Controversial pesticides found in honey samples from six continents

James Marshall
October 5, 2017

In three years they amassed 198 samples from every continent except Antarctica, and tested them for neonicotinoids.

She said: "The discovery of bee-harming pesticides in honey samples across Europe reinforces the need for a complete and permanent ban on these chemicals". This information could help governments worldwide weigh the risks and benefits of using neonicotinoids and help scientists trace their path into the honey we consume.

The first global honey survey testing for these controversial nicotine-derived pesticides shows just how widely honeybees are exposed to the chemicals, which have been shown to affect the health of bees and other insects. Almost half of the samples tested contained levels of neonicotinoids at least as high as those thought, on the basis of previous research, to impair bees' brain function and slow the growth of their colonies.

The presence of pesticides varied regionally - 86 percent of the North American samples contained at least one of the five commonly used neonicotinoids that the study measured, while only 57 percent of South American ones did. "Anybody could have guessed that", says lead author Edward Mitchell, a biologist at the University of Neuchâtel in Switzerland. "We now have a worldwide map of the situation". Some studies have suggested that exposure to neonicotinoids lowers honey bees' nutritional status and impairs their immunity.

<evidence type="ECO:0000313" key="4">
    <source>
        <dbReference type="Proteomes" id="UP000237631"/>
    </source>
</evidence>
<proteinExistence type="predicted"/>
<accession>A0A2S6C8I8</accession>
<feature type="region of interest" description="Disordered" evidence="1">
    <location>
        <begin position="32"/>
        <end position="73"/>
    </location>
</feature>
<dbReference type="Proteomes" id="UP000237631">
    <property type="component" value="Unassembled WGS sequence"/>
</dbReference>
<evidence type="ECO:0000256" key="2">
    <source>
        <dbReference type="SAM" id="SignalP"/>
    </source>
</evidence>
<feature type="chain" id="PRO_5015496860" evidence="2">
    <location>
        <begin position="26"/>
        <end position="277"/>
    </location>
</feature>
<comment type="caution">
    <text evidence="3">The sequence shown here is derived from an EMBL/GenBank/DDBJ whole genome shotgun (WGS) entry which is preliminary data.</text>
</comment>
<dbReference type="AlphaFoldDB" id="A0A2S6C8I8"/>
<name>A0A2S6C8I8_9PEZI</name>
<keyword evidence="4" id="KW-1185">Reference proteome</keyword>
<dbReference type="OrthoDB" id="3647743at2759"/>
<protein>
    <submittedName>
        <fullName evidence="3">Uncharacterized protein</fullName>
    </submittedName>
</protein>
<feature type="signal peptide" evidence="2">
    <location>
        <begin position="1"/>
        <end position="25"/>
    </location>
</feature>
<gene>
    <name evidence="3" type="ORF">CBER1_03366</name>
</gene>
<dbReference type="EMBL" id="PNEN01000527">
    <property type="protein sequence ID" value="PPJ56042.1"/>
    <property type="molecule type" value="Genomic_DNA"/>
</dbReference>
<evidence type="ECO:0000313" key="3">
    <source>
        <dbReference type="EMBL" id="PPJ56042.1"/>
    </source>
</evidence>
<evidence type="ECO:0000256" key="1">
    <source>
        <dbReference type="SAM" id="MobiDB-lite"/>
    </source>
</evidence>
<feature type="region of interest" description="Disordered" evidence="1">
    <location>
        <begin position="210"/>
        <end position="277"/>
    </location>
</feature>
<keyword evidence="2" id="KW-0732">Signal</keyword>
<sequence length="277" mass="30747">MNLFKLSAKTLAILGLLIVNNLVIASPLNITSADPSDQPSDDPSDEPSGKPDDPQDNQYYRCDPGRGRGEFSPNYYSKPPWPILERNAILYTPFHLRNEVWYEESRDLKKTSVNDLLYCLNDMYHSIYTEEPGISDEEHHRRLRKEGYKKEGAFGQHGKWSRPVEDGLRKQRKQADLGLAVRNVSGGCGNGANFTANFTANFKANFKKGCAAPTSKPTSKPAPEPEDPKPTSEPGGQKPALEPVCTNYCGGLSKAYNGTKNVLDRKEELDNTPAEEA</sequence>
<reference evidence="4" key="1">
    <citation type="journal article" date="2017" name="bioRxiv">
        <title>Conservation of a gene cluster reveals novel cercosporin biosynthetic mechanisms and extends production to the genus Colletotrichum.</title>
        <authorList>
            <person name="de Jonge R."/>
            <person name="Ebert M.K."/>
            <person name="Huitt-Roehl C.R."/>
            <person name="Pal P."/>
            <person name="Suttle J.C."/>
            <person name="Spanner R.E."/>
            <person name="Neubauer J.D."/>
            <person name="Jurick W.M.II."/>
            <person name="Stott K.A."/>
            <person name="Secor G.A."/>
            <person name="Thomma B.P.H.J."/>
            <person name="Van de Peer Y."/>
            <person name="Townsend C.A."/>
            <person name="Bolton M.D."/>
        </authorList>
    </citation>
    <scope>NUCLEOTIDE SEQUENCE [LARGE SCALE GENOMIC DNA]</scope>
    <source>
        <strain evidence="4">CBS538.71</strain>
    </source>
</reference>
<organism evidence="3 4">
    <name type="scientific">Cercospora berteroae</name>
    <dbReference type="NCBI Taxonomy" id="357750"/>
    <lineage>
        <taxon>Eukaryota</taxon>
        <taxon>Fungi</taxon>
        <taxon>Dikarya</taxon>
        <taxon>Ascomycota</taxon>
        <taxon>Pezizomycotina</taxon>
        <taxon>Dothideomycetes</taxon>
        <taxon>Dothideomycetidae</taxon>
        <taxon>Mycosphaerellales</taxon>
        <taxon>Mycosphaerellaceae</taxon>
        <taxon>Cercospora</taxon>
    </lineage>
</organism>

"The fact that 45 ideal of our samples showed multiple contaminations is worrying and indicated that bee populations throughout the world are exposed to a cocktail of neonicotinoids", the paper states. These levels are below the highest concentrations of pesticide residue allowed for food or feed by the European Union (EU), but could have dire consequences for the world's declining bee population.

The extent of the contamination, even in honey from remote places - including islands in the middle of the Pacific Ocean and off the coast of West Africa - is surprising, says Amro Zayed, an insect researcher at York University, UK.

Alexander Aebi, a scientist from University of Neuchâtel who took part in the study, says this research confirmed his team's fears: that the majority of their samples were contaminated by at least one molecule. "I was also shocked to see that there is no region in the world that is not exposed to neonicotinoids".

Now it is illegal to use the pesticides thiamethoxam, clothianidin and imidacloprid, on mass-flowering crops that attract bees. Some chemicals can boost each others' toxic effects over time, says Connolly.

Other reports by Click Lancashire

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